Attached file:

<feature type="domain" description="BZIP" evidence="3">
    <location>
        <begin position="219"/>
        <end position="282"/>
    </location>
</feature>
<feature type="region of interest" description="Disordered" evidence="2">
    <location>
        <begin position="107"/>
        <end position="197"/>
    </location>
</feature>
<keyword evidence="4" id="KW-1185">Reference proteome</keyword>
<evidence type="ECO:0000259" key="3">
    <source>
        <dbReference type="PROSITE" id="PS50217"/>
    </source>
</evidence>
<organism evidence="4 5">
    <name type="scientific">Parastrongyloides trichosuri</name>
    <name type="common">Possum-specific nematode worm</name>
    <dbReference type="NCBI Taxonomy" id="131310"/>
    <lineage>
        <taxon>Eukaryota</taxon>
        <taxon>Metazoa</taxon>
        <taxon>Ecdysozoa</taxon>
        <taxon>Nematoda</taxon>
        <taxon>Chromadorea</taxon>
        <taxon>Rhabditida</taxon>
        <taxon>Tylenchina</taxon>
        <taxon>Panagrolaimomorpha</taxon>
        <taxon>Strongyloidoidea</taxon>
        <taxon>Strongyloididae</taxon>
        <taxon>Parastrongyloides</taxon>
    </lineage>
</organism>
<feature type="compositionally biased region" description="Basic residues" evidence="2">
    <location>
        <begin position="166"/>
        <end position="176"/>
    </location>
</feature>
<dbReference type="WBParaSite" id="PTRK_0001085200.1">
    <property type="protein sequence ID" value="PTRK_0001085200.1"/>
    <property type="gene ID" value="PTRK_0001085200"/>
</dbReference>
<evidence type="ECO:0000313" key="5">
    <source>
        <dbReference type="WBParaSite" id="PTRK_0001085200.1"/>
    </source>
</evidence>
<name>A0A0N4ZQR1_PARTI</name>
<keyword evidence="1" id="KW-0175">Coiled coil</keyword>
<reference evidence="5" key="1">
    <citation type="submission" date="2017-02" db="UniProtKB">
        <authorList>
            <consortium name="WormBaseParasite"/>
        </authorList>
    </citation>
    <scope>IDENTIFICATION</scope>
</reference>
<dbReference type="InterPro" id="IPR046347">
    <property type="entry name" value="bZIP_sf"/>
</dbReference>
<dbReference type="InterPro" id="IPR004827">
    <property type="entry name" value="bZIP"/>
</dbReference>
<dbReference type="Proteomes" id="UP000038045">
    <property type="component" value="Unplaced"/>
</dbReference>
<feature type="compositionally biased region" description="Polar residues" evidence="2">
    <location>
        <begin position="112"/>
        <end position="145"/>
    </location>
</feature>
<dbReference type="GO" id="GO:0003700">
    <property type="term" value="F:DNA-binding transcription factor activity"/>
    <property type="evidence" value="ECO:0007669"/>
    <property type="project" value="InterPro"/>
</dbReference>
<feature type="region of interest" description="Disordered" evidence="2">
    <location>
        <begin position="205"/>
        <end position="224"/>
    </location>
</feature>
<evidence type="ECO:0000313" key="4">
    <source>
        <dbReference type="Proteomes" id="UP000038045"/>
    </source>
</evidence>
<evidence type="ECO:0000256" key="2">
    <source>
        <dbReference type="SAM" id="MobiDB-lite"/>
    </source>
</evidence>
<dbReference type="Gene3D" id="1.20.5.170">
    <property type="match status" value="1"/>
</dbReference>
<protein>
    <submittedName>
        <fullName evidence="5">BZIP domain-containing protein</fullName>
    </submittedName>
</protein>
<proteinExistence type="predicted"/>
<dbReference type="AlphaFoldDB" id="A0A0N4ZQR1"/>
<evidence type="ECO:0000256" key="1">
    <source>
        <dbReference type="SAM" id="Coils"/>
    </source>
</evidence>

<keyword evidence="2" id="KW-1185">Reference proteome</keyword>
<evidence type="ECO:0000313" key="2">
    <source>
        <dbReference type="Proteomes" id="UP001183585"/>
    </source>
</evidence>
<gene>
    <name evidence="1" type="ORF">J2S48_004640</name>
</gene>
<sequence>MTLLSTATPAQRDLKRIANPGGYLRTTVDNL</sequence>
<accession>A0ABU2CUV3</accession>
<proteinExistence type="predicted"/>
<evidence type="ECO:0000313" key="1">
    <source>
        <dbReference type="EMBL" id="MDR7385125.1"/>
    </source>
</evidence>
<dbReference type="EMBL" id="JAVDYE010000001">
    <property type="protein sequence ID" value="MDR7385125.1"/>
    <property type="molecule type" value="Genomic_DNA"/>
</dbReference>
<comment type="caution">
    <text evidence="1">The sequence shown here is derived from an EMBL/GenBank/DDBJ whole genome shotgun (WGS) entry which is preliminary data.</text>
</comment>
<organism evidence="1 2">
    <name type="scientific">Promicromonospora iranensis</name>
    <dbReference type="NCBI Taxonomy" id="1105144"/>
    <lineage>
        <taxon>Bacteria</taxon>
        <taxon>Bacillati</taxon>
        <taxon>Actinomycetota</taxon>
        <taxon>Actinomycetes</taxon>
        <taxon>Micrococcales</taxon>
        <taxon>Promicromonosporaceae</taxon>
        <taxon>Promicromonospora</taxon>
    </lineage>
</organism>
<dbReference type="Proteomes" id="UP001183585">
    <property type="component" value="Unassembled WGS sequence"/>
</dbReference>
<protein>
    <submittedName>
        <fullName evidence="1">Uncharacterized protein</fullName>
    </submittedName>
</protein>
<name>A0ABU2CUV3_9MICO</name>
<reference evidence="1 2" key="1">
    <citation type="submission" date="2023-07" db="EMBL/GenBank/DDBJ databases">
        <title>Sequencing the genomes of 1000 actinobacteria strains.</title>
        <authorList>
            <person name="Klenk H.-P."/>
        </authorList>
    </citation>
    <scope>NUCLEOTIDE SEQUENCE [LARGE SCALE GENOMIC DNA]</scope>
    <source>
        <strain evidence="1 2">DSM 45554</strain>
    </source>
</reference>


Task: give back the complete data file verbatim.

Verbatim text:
<feature type="domain" description="BZIP" evidence="3">
    <location>
        <begin position="219"/>
        <end position="282"/>
    </location>
</feature>
<feature type="region of interest" description="Disordered" evidence="2">
    <location>
        <begin position="107"/>
        <end position="197"/>
    </location>
</feature>
<keyword evidence="4" id="KW-1185">Reference proteome</keyword>
<evidence type="ECO:0000259" key="3">
    <source>
        <dbReference type="PROSITE" id="PS50217"/>
    </source>
</evidence>
<organism evidence="4 5">
    <name type="scientific">Parastrongyloides trichosuri</name>
    <name type="common">Possum-specific nematode worm</name>
    <dbReference type="NCBI Taxonomy" id="131310"/>
    <lineage>
        <taxon>Eukaryota</taxon>
        <taxon>Metazoa</taxon>
        <taxon>Ecdysozoa</taxon>
        <taxon>Nematoda</taxon>
        <taxon>Chromadorea</taxon>
        <taxon>Rhabditida</taxon>
        <taxon>Tylenchina</taxon>
        <taxon>Panagrolaimomorpha</taxon>
        <taxon>Strongyloidoidea</taxon>
        <taxon>Strongyloididae</taxon>
        <taxon>Parastrongyloides</taxon>
    </lineage>
</organism>
<feature type="compositionally biased region" description="Basic residues" evidence="2">
    <location>
        <begin position="166"/>
        <end position="176"/>
    </location>
</feature>
<dbReference type="WBParaSite" id="PTRK_0001085200.1">
    <property type="protein sequence ID" value="PTRK_0001085200.1"/>
    <property type="gene ID" value="PTRK_0001085200"/>
</dbReference>
<evidence type="ECO:0000313" key="5">
    <source>
        <dbReference type="WBParaSite" id="PTRK_0001085200.1"/>
    </source>
</evidence>
<name>A0A0N4ZQR1_PARTI</name>
<keyword evidence="1" id="KW-0175">Coiled coil</keyword>
<reference evidence="5" key="1">
    <citation type="submission" date="2017-02" db="UniProtKB">
        <authorList>
            <consortium name="WormBaseParasite"/>
        </authorList>
    </citation>
    <scope>IDENTIFICATION</scope>
</reference>
<dbReference type="InterPro" id="IPR046347">
    <property type="entry name" value="bZIP_sf"/>
</dbReference>
<dbReference type="InterPro" id="IPR004827">
    <property type="entry name" value="bZIP"/>
</dbReference>
<dbReference type="Proteomes" id="UP000038045">
    <property type="component" value="Unplaced"/>
</dbReference>
<feature type="compositionally biased region" description="Polar residues" evidence="2">
    <location>
        <begin position="112"/>
        <end position="145"/>
    </location>
</feature>
<dbReference type="GO" id="GO:0003700">
    <property type="term" value="F:DNA-binding transcription factor activity"/>
    <property type="evidence" value="ECO:0007669"/>
    <property type="project" value="InterPro"/>
</dbReference>
<feature type="region of interest" description="Disordered" evidence="2">
    <location>
        <begin position="205"/>
        <end position="224"/>
    </location>
</feature>
<evidence type="ECO:0000313" key="4">
    <source>
        <dbReference type="Proteomes" id="UP000038045"/>
    </source>
</evidence>
<evidence type="ECO:0000256" key="2">
    <source>
        <dbReference type="SAM" id="MobiDB-lite"/>
    </source>
</evidence>
<dbReference type="Gene3D" id="1.20.5.170">
    <property type="match status" value="1"/>
</dbReference>
<protein>
    <submittedName>
        <fullName evidence="5">BZIP domain-containing protein</fullName>
    </submittedName>
</protein>
<proteinExistence type="predicted"/>
<dbReference type="AlphaFoldDB" id="A0A0N4ZQR1"/>
<evidence type="ECO:0000256" key="1">
    <source>
        <dbReference type="SAM" id="Coils"/>
    </source>
</evidence>

<keyword evidence="2" id="KW-1185">Reference proteome</keyword>
<evidence type="ECO:0000313" key="2">
    <source>
        <dbReference type="Proteomes" id="UP001183585"/>
    </source>
</evidence>
<gene>
    <name evidence="1" type="ORF">J2S48_004640</name>
</gene>
<sequence>MTLLSTATPAQRDLKRIANPGGYLRTTVDNL</sequence>
<accession>A0ABU2CUV3</accession>
<proteinExistence type="predicted"/>
<evidence type="ECO:0000313" key="1">
    <source>
        <dbReference type="EMBL" id="MDR7385125.1"/>
    </source>
</evidence>
<dbReference type="EMBL" id="JAVDYE010000001">
    <property type="protein sequence ID" value="MDR7385125.1"/>
    <property type="molecule type" value="Genomic_DNA"/>
</dbReference>
<comment type="caution">
    <text evidence="1">The sequence shown here is derived from an EMBL/GenBank/DDBJ whole genome shotgun (WGS) entry which is preliminary data.</text>
</comment>
<organism evidence="1 2">
    <name type="scientific">Promicromonospora iranensis</name>
    <dbReference type="NCBI Taxonomy" id="1105144"/>
    <lineage>
        <taxon>Bacteria</taxon>
        <taxon>Bacillati</taxon>
        <taxon>Actinomycetota</taxon>
        <taxon>Actinomycetes</taxon>
        <taxon>Micrococcales</taxon>
        <taxon>Promicromonosporaceae</taxon>
        <taxon>Promicromonospora</taxon>
    </lineage>
</organism>
<dbReference type="Proteomes" id="UP001183585">
    <property type="component" value="Unassembled WGS sequence"/>
</dbReference>
<protein>
    <submittedName>
        <fullName evidence="1">Uncharacterized protein</fullName>
    </submittedName>
</protein>
<name>A0ABU2CUV3_9MICO</name>
<reference evidence="1 2" key="1">
    <citation type="submission" date="2023-07" db="EMBL/GenBank/DDBJ databases">
        <title>Sequencing the genomes of 1000 actinobacteria strains.</title>
        <authorList>
            <person name="Klenk H.-P."/>
        </authorList>
    </citation>
    <scope>NUCLEOTIDE SEQUENCE [LARGE SCALE GENOMIC DNA]</scope>
    <source>
        <strain evidence="1 2">DSM 45554</strain>
    </source>
</reference>